Posts Tagged: opposition
The chamber of the state Senate in Sacramento. (Photo: Felix Lipov, via Shutterstock)
In simplistic terms, lobbying the state Senate and Assembly floors is similar to lobbying legislative committees, except that the scale is much larger. For example, some committees have as few five members (elected officials), while others have over 20 members. As you would assume, most committees in the 40-member Senate have fewer members sitting on them than do their counterparts in the 80-member Assembly.
Homeowners watch the billowing smoke of the 2018 Woolsey Fire in Southern California. (Photo: BrittanyNY, via Shutterstock)
OPINION: As currently amended —after months of compromise and negotiations— this bill would create a new Insurance Market Action Plan, or IMAP, designed to increase home insurance availability with better coverage and lower rates, and reduce the risk of catastrophic wildfire damage through home hardening and community mitigation. For many homeowners in high-risk areas, the FAIR Plan is currently the only option for fire insurance.
Demonstrators outside the governor's office in the state Capitol protesting vaccination legislation. (Photo: Rich Pedroncelli/AP)
Amid shouting and pounding on doors by hundreds of vaccination opponents, Gov. Gavin Newsom late Monday signed two bills designed to limit medical exemptions for school vaccinations. Hundreds of vaccination opponents delayed state Senate action on the bills for two hours by shouting from the gallery and displaying an upside-down American flag.
California Gov. Jerry Brown addresses a December 2015 conference on climate change in France at Le Bourget, near Paris. (Photo: Frederic Legrand, COMEO)
In recent years, Gov. Jerry Brown has signed groundbreaking legislation establishing the most ambitious greenhouse gas emission reduction targets in North America, and he has been praised globally for his environmentalism and his efforts to curb global warming. But at home – and elsewhere — he faces opposition to some of his environmental policies.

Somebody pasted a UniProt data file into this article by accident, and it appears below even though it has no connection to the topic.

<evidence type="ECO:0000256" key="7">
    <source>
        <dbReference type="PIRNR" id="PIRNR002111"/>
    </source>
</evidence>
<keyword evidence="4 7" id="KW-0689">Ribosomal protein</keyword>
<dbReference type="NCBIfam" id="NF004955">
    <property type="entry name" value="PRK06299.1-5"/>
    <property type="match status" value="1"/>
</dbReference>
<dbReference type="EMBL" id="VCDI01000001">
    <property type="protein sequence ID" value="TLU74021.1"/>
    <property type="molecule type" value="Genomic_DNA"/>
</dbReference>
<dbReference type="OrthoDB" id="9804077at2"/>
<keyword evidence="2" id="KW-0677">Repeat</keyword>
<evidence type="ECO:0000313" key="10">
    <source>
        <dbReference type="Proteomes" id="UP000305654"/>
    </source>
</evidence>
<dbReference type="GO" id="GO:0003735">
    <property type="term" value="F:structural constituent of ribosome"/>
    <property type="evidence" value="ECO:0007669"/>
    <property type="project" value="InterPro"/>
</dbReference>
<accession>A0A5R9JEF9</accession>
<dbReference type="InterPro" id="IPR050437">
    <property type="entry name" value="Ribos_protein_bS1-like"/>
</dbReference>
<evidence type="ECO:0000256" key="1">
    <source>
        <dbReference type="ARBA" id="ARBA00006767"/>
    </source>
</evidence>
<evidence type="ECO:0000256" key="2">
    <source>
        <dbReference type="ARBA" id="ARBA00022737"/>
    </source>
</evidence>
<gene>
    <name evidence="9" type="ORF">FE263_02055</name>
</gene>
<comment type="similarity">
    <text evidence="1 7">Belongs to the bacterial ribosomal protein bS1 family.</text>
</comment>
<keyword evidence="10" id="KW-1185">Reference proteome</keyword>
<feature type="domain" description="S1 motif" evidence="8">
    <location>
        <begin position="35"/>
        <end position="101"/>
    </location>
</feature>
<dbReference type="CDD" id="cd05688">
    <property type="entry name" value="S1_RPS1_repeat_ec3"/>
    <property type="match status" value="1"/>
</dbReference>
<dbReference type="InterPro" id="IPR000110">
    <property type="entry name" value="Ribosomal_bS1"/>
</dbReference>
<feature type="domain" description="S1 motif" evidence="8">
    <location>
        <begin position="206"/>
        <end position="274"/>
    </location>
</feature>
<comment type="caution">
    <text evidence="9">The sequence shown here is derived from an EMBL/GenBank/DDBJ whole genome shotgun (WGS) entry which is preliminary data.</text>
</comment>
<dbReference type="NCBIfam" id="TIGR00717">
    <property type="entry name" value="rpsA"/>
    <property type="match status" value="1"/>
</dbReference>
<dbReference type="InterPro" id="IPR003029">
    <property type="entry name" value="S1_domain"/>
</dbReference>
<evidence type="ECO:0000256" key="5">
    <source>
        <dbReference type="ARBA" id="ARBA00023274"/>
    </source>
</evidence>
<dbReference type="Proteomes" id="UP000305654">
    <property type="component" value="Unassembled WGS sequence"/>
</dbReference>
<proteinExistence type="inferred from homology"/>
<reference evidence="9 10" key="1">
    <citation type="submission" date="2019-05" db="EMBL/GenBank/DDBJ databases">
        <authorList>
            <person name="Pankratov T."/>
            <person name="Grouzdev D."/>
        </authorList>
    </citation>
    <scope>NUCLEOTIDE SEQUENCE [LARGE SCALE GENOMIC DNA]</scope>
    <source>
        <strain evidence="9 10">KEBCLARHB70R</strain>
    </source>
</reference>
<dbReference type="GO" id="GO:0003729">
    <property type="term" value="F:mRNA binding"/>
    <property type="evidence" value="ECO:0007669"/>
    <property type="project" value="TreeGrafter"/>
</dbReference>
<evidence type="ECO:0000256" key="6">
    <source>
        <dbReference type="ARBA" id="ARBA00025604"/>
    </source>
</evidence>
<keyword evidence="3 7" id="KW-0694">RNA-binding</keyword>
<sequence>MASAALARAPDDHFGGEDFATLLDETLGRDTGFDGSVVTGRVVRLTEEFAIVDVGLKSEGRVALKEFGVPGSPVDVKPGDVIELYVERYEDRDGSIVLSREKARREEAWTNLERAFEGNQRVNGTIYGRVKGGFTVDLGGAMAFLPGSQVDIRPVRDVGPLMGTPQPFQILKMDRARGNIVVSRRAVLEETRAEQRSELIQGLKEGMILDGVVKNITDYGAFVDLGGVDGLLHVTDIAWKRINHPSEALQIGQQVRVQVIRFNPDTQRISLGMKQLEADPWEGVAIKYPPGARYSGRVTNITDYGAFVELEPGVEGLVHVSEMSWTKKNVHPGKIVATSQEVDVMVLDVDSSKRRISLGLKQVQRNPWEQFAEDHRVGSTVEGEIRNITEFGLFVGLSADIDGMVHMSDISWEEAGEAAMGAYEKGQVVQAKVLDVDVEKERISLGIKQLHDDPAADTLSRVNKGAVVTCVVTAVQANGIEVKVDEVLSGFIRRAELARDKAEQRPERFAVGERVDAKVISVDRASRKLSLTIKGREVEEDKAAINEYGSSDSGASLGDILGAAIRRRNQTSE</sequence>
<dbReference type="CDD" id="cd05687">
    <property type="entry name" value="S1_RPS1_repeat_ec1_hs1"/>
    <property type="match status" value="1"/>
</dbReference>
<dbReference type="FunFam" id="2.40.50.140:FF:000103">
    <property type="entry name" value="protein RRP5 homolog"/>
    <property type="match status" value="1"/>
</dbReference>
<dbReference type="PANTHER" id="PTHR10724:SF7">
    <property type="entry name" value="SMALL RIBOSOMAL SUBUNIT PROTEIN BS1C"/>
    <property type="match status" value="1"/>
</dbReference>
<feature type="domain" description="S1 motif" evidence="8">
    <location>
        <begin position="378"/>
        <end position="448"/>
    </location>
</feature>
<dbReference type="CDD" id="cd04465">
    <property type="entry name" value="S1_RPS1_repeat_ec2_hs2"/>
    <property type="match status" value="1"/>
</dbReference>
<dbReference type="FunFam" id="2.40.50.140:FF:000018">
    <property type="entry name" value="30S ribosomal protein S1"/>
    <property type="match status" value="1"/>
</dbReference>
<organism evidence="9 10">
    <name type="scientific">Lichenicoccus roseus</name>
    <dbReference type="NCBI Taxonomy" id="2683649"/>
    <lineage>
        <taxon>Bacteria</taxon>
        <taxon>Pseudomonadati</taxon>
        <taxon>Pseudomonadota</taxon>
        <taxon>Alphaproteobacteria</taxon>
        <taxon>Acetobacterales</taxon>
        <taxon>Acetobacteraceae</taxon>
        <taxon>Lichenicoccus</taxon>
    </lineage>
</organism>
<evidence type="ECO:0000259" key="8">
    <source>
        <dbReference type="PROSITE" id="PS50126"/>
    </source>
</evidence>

A stem cell researcher at work. (Photo: 18percentgrey, via Shutterstock)
The California stem cell agency has awarded $33 million for clinical trial research, but not before some governing board members questioned the appropriateness of backing an effort to treat osteoarthritis of the knee. The awards on Thursday bring to 43 the number of clinical trials funded by the stem cell agency, formally known as the California Institute for Regenerative Medicine (CIRM).
State Attorney General Xavier Becerra speaks to the Sacramento Press Club. (Photo: Michael Warren Mott)
State Attorney General Xavier Becerra is leading California’s increasingly tense challenge to the policies of Donald Trump’s administration. It’s a role that gives him high visibility — and headaches. Becerra, in office just five months, is backed by the person who appointed him attorney general: Gov. Jerry Brown. That support is likely to translate into financial resources, too.
Pro- and anti-Trump demonstrators clash at a May 27 rally in San Diego. (Photo: Chad Zuber)
Any hope that California would soon settle into some sort of accommodation with a Trump Administration is fading rapidly. During the past two weeks, this happened: President-elect Donald Trump named Oklahoma Attorney General Scott Pruitt as his choice to lead the U.S. Environmental Protection Agency, the federal enforcer of rules governing clean air, clean water, toxics cleanup and other chores. The choice of Pruitt, an energy industry supporter who is skeptical of the impacts of climate change and has sued the EPA over the years, sparked outrage from environmentalists across the country, especially in California.
Photo illustration: Thomas Pajot, via Shutterstock.
PPIC: Majorities of California’s likely voters strongly support three of four key ballot measures on Nov. 8, including marijuana legalization, a tax increase extension and a new tax on tobacco, according to a new survey by the Public Policy Institute of California. Support for the fourth measure surveyed, a $9 billion borrowing for school construction, was far more narrow and within the survey’s margin of error.
A physician flanked by the California flag. (Illustration: Niyazz, via Shutterstock).
Medi-Cal is on the November ballot, hiding in plain sight in three propositions. These ballot measures could yield about $7.6 billion for the state’s health care program for low-income families, the disabled and children.
A high-resolution image of human egg cells. (Jezper, via Shutterstock)
If you are interested in the buying and selling of human eggs, you might want to take in a California legislative hearing tomorrow in Sacramento. Up for action in the state Senate Health Committee is a measure that would permit paying women who provide the eggs if they do so for the purposes of research.